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December 06, 2010


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I still think that a single country's intelligence service could have done it. Thirty-three people working 6 days a week for a year would give you 10,000 man-days. That would seem to be within the capability of the United States or of Israel alone. It would be nice to think that the virus was the joint project of several nations, including Russia, but that's pure conjecture. So is the estimate of 10,000 man-days, for that matter.

At any rate, this is far better than dropping bombs, isn't it? And it's enjoyable, in a grim way, to read how the Iranian government has worsened its problem by surveilling its scientists and perhaps executing some of them.


Have you read Richard Clarke's latest book, which is on cyberwarfare? ("Cyber War: The Next Threat to National Security and What to Do About It".) I highly recommend it.

One criticism made against Clarke's book is that he is scare-mongering, that our various infrastructure systems are not as vulnerable to cyber-espionage and cyber-attack as he claims they are. The Stuxnet worm provides a strong rebuttal to this criticism. If anything, Clarke is overly optimistic about the possibilities for defence against cyber attack, since even physically isolating (say) electricity IT networks from the Internet would not necessarily prevent infection, as the Iranian case demonstrates.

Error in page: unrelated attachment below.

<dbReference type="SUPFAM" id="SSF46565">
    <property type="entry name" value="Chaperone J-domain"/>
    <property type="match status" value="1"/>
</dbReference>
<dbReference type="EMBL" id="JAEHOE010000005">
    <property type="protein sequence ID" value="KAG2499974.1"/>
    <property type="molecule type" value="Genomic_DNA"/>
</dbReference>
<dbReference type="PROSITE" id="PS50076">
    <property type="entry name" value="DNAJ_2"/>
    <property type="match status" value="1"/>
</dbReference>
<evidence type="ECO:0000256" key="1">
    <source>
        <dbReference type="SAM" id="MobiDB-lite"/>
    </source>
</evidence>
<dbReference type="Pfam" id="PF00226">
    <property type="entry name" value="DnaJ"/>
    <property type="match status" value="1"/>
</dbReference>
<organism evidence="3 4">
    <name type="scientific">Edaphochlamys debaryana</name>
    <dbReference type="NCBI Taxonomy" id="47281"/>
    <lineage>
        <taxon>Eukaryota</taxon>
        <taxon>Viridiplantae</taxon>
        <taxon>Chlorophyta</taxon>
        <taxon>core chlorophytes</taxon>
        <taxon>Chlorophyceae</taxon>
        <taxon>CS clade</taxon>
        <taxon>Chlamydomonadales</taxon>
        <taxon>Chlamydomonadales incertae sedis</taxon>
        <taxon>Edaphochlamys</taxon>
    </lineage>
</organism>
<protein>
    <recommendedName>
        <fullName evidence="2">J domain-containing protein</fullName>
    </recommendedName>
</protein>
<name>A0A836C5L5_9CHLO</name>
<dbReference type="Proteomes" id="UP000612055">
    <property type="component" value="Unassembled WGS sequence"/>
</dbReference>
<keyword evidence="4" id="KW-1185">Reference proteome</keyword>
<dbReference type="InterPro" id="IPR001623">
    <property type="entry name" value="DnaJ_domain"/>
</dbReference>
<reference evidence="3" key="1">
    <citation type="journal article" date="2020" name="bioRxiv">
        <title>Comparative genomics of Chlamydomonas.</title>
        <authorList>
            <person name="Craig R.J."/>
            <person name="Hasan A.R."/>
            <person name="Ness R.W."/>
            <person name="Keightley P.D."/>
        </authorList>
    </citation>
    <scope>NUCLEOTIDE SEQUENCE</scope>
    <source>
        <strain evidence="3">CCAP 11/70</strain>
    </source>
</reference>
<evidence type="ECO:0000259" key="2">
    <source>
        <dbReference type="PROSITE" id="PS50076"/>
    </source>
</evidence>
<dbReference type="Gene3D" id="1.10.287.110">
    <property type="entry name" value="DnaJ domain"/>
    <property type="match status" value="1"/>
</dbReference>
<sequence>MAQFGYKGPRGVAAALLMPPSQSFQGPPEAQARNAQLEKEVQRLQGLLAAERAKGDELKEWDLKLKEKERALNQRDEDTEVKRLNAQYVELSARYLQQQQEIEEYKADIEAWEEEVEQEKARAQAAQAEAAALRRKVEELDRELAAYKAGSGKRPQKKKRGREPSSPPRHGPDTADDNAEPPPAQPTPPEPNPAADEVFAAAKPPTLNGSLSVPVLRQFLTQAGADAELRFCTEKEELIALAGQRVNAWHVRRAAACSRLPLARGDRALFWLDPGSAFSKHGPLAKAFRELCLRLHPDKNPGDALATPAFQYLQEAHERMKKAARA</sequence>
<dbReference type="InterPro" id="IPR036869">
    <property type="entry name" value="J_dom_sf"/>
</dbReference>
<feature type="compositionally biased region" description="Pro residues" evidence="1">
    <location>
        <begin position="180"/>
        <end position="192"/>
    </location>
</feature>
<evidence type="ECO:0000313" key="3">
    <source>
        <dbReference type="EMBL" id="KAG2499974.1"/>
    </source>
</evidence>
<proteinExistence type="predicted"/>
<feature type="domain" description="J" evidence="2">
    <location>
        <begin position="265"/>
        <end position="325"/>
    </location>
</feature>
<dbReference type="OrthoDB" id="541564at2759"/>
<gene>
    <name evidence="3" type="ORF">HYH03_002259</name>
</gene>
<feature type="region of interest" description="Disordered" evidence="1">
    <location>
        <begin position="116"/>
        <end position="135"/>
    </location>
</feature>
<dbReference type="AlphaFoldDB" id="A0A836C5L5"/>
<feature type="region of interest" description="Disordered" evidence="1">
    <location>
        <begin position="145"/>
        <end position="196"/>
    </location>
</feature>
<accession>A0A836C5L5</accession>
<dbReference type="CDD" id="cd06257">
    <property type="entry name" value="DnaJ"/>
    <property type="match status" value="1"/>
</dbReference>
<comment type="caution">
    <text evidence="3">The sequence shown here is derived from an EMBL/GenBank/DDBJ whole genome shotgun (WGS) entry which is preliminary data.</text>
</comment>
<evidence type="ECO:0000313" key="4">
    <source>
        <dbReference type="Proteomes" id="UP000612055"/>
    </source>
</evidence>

A further point: Clarke argues that IT components may have embedded spy-ware which only come to life under certain conditions - in fact, this was a key aspect of his most recent spy thriller. It may be that Stuxnet was inserted into the software of some control system component, say that of a Siemens centrifuge device, before the component even left the factory in Germany or Taiwan. No amount of physical isolation of the Iranian nuclear facility, or carefulness of its technical staff, would have then prevented the infection.

Ian Leslie

Fascinating stuff, thanks Hal and Peter. Yes it's preferable to dropping real bombs. My only problem with Clarke's title is that it's clearly as much of an opportunity as a threat.

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